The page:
The first act is a five part suite that conveys the story of Hypnos - the personification of sleep - and his three children Morpheus, Phobetor and Phantasos. After the opening prelude's spectral electric piano punctured by heavy staccato guitar blasts and bashing drum stop/starts, `Morpheus' (Shape) is a slinking Goblin-like theme of gurgling electronics, slithering bass and alluring violins. With snaking electric guitar soloing, infernal Mellotron choirs and elegant symphonic synth passages rising in dark majesty, there's an urgent and unexpected up-tempo sprint in the middle before a shadowy come-down in the climax. This sublime opening section sets much of the template for the rest of the disc, but there's still plenty of surprises to come.

`Phobetor' (Fear), the personification of nightmares, is a darkly reflective symphonic theme that grows in intensity and hair-tearing desperation, and `Interlude I - Momus' (a sharp-tongued spirit of unfair criticism and the embodiment of satire and mockery) is a creeping piano and viola/violin duet. The slowly unfolding spacey shimmering guitars of `Phantasos' (Imagination, Fantasy) and scratchy flute are laced with the lightest of dusty eastern flavours, but monolith-sized slab-like pounding primal drumming and grinding guitars in the second half remind of Antonio Bartoccetti's early Jacula albums (and yes, there really is a fourteen second `Interval' of silence on track 6 before the second act kicks in!).

The remaining five pieces that comprise `Act II - Thanatos' encompass the goddesses of fate and destiny, the Three Fates (or Moirai) who spin (Clotho), draw out (Lachesis) and cut (Atropos) the thread of Life. `Clotho', authority of major decisions and essentially controller of people's lives, rumbles with stalking relentless bass behind floating ambient synth washes before being thrashed with lively drums and gleefully malevolent piano stabbings, and the piece eventually reveals two ghostly swooning reprising themes and some restrained orchestration. `Lachesis', who determines destiny, is predominantly frantic, aggressive and full of momentum. `Interlude II - Ananke' opens with aching classical violin and a touch of reaching Post Rock-flavoured slivers straining in the background before lifting with pulsing bass and strangled guitars to convey the inevitability and fate that the title of the piece conjures up.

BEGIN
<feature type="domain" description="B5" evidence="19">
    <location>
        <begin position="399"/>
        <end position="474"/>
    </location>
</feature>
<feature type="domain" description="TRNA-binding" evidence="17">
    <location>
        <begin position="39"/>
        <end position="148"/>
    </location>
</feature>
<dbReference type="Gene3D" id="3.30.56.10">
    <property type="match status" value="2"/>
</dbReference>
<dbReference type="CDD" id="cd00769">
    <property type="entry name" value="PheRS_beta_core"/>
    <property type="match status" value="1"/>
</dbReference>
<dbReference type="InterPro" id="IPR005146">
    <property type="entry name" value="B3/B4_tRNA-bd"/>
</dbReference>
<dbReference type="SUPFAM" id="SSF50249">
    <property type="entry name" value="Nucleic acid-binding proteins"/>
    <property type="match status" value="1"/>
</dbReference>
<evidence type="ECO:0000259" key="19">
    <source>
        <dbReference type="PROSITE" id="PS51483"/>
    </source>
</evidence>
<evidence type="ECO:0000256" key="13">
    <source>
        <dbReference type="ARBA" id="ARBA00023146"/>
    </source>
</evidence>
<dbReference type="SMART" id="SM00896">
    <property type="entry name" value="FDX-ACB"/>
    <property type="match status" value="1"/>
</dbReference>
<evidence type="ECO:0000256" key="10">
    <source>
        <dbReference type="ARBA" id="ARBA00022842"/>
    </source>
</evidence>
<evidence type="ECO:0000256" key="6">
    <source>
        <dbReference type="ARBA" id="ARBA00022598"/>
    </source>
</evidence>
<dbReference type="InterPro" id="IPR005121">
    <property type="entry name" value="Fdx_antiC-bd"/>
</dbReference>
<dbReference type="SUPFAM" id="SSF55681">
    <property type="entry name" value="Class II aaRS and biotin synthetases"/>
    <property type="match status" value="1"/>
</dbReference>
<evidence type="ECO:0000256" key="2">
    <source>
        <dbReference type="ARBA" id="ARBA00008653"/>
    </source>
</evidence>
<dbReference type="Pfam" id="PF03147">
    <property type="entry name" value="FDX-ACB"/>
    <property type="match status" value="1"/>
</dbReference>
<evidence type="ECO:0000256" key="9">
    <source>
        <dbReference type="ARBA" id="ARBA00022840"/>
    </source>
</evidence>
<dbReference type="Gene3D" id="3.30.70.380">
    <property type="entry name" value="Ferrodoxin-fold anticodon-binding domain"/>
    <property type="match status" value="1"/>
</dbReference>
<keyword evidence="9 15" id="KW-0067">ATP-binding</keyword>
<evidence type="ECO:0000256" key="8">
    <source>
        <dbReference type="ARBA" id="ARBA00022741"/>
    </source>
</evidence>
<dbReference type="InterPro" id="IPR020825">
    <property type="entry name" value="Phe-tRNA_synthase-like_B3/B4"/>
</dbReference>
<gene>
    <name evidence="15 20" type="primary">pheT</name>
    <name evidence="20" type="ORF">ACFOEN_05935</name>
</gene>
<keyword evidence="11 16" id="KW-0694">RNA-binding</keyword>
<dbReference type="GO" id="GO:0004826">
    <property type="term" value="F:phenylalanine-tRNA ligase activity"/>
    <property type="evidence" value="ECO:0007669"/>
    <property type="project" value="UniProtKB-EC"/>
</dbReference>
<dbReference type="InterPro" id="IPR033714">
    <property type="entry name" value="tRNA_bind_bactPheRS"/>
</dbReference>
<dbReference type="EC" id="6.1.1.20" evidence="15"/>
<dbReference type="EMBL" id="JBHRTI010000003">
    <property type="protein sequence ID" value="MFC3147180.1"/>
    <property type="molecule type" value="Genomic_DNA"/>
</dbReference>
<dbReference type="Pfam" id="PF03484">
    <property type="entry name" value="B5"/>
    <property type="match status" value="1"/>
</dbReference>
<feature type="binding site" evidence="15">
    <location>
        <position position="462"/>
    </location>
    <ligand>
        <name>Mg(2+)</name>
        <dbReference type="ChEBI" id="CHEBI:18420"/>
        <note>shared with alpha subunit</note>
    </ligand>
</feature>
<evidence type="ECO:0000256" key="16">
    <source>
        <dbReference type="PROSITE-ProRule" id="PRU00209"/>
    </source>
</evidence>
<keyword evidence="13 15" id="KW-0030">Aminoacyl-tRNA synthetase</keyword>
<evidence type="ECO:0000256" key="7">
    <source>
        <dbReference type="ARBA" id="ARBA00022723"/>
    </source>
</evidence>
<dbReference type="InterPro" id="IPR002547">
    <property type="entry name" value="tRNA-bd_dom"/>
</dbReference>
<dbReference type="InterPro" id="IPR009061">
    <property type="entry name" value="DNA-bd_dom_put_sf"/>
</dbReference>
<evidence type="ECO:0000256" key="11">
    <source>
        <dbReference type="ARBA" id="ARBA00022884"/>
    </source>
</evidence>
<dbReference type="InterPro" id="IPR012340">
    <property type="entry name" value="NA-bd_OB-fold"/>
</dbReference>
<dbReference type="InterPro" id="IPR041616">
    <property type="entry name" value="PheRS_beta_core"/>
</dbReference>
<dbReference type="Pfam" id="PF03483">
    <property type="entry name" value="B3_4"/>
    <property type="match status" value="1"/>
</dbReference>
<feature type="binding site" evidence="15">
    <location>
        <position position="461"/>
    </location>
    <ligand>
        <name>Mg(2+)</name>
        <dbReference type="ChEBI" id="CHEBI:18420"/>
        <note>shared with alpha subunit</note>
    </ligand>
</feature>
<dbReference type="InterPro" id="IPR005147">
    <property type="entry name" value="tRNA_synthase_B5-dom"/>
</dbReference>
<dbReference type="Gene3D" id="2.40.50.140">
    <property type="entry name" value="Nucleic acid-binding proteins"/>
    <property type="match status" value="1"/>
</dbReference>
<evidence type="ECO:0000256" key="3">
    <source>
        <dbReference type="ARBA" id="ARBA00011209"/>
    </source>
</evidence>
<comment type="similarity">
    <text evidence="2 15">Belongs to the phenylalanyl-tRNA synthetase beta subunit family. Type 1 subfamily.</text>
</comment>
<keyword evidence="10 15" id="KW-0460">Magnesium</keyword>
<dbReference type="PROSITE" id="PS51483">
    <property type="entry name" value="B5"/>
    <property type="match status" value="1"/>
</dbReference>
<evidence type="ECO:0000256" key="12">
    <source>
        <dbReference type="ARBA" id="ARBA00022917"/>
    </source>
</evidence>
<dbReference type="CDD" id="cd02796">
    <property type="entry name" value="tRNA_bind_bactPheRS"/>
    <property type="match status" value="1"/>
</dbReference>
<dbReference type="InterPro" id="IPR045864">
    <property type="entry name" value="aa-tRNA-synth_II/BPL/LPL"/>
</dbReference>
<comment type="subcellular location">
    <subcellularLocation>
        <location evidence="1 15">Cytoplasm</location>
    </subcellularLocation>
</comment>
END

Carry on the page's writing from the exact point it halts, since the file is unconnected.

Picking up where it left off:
One for the older prog fans, `Atropos', who brings an end to life, is a delirious whirl of driving Hammond organ soloing, huffing flute, wild guitar tantrums and sauntering dirty grooves that call to mind so many proper RPI groups of old! The `Postlude' for `Moros', a being of impending doom who drives mortals to their ultimate fate, then closes the set on a starkly beautiful and confronting piano, violin and viola reflection that is quite a daring and sobering way to end the disc. It's perhaps a shame that the piece was emulated on an electric piano instead of using the real thing, but the unexpected off note at the very end leaves quite an unnerving unease in the air...

`Tale of a Dark Fate' runs a welcome vinyl length that makes it easy to replay, retains a strong melodicism in its instrumental themes, and proves to be exactly the kind of richly detailed and grand work that benefits from further study and reading into the inspirations and backgrounds to the music presented. If a mix of the darker bands from Italy like the Goblin-related families, Three Monks, Il Segno del Comando and Antonius Rex (as well as similarly influenced worldwide acts such as Zombi and Zoltan) crossed with the most glorious classical-laced Italian progressive music sounds intriguing, this lavish and wildly ambitious spectral pantomime is one of the Italian progressive music highlights of 2017 for those who like to walk in the darkness, and is ample proof of L'albero del Valeno stepping up in a big way.

Five stars.

Review by BrufordFreak
COLLABORATOR Honorary Collaborator
4 stars Proficient instrumental prog that is not as well well engineered as one would hope--especially with the acclaim it's been receiving. The fact that this music is being marketed as "horror" "soundtrack" music is quite surprising to me as the songs are mostly very pretty, even calming. The tempos and time signatures are fairly laid back and straightforward and the the musical arrangements are quite simplistic and often feel too bare or sparsely populated. The beginning of "Phantasos" was the first time I felt any kind of eeriness or feelings of uneasiness, and even this gets nowhere near as heavy as, say, a KARDA ESTRA song from the Naughties. It is also my opinion that this music is really screaming out for lyrics--for its story to be told in more than saccharine symphonic prog music. The drums are recorded raw and untreated (no gating!)--which is nice--but something is off-feeling about them--as if the equipment is too loose or cheap. Still, the drumming is, for me, often a highlight (especially on "Phobetor," "Clotho," and "Lachesis").